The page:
Atrophic Rhinitis Radiology
The Atrophic Rhinitis (AR) is a group of diseases characterized by inflammation of the nasal passages. These include:
Primary Atrophic Rhinitis (PARA): This disease develops when there are no other causes for your nose’s symptoms. Primary AR may be caused by certain infections or allergies, but it most commonly occurs due to age-related changes in the immune system.
Secondary Atrophic Rhinitis (SARA): Secondary AR is not always present with primary AR. However, it often follows a similar pattern. For example, SARA may occur after a viral infection such as cold sores or chicken pox. Other common causes of secondary AR include tumors and some cancers.
Infections that cause AR include: Herpes simplex virus (HSV), Epstein Barr Virus (EBV), Cytomegalovirus (CMV), Human Immunodeficiency Virus (HIV) and many others. There are several types of AR. They range from mild to severe.
This form of the disease typically begins in childhood and is triggered by a virus.
The second type of AR is known as allergic fungal rhinosinusitis, or AFRS. This condition is triggered by an allergy. It can usually be treated with over-the-counter or prescription antihistamines and decongestants.
Rhinitis is the medical term used to describe a running nose. There are several types of rhinitis that can be caused by a number of different factors, including allergic reactions to irritants in the air such as dust or pet dander, airborne allergens, and infections. Atrophic rhinitis is a rare cause of a runny nose that is typically seen in older adults.
The four types of rhinitis are:
Acute – lasts less than six weeks
Subacute – lasts six to eight weeks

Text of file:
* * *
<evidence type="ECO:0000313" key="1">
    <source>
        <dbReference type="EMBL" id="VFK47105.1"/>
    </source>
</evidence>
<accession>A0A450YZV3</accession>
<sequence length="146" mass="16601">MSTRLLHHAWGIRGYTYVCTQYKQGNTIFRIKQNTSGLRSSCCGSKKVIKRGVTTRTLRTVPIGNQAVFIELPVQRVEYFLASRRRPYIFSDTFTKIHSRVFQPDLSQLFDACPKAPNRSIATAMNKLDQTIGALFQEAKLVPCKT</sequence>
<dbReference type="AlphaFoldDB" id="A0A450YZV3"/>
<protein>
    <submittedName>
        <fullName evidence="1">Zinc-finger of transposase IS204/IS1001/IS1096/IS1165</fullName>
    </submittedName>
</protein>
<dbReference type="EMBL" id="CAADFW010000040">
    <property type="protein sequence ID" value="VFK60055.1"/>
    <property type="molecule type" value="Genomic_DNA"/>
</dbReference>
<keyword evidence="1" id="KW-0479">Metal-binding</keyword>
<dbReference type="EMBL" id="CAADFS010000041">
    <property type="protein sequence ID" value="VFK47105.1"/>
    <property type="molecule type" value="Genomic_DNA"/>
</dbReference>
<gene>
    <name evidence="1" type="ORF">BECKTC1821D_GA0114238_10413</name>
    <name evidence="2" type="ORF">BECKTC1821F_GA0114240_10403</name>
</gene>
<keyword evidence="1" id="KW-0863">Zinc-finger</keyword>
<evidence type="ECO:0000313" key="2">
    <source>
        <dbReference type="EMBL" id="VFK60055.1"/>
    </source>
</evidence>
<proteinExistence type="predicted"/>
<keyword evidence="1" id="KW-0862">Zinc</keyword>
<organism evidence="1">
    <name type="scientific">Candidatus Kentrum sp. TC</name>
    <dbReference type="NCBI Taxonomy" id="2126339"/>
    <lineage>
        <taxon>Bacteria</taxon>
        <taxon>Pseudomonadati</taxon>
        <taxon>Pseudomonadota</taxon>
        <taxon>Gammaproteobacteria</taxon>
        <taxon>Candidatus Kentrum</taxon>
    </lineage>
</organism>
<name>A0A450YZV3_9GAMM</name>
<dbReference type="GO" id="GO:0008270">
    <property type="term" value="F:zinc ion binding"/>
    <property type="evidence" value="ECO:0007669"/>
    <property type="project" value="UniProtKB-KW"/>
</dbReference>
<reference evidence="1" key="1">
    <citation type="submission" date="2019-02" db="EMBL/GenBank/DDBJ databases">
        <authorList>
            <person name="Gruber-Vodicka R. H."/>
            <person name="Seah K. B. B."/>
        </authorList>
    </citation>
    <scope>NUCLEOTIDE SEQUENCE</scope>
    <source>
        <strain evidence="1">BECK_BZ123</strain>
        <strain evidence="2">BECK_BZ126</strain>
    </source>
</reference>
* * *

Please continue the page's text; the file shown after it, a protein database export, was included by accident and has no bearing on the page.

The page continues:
Chronic – lasts more than eight weeks but less than three months.
Persistent – lasts more than three months
Atrophic rhinitis is a rare condition that causes the lining of the nose to become thinner. This results in a perpetually runny nose even when the patient is not suffering an infection or cold. It can also result in crusting and inflammation inside the nose, as well as foul-smelling drainage. Atrophic rhinitis is most commonly seen in women over the age of 50 and men over the age of 60. It is usually caused by a combination of factors that cause the nose to thin and decrease its ability to fight off infection.
These factors include:
Smoking – Smokers are much more likely to suffer from atrophic rhinitis than non-smokers.
Age – As people get older, their nose slowly begins to thin and weaken.
Hygiene – People who do not properly washed their nose out or blow their nose on a regular basis are more likely to suffer from infection and inflammation. This is especially true for men.
Allergies – Allergies cause the body to react as if they are fighting off a virus when they are really suffering an allergic reaction. This can lead to a runny nose, which in turn leads to atrophic rhinitis.
Nasal Trauma – Physical trauma, especially to the face, can injure the lining of the nose and cause it to become thin and inflamed.
If you suffer from atrophic rhinitis, your doctor will order a biopsy of the lining of your nose to confirm the diagnosis. He may also order imaging tests such as an MRI or CT scan to rule out other causes of your symptoms such as tumors.
While there is no cure for atrophic rhinitis, it can be treated and managed in a number of different ways. Most patients find relief with regular use of a decongestant. Your doctor may also prescribe an antihistamine or an intranasal corticosteroid to reduce the swelling and relieve your symptoms. For particularly stubborn cases, your doctor may also prescribe an antibiotic to fight off an infection.
Most people who suffer from atrophic rhinitis find that their condition is a lifelong affliction that requires constant management. If you suffer from this condition, it is important to maintain good hygiene and wash your nose out on a regular basis to prevent bacterial or fungal infections. You should also avoid irritants such as smoke or harsh chemicals when possible and get regular check-ups with your doctor.
Sources & references used in this article:
Atrophic rhinitis: a review of 242 cases by EJ Moore, EB Kern – American journal of rhinology, 2001 – journals.sagepub.com
Atrophic rhinitis: a CFD study of air conditioning in the nasal cavity by GJM Garcia, N Bailie, DA Martins… – Journal of applied …, 2007 – journals.physiology.org
Rhinitis sicca, dry nose and atrophic rhinitis: a review of the literature by T Hildenbrand, RK Weber, D Brehmer – European Archives of Oto-Rhino …, 2011 – Springer
Closure of the nostrils in atrophic rhinitis by A Young – The Journal of Laryngology & Otology, 1967 – cambridge.org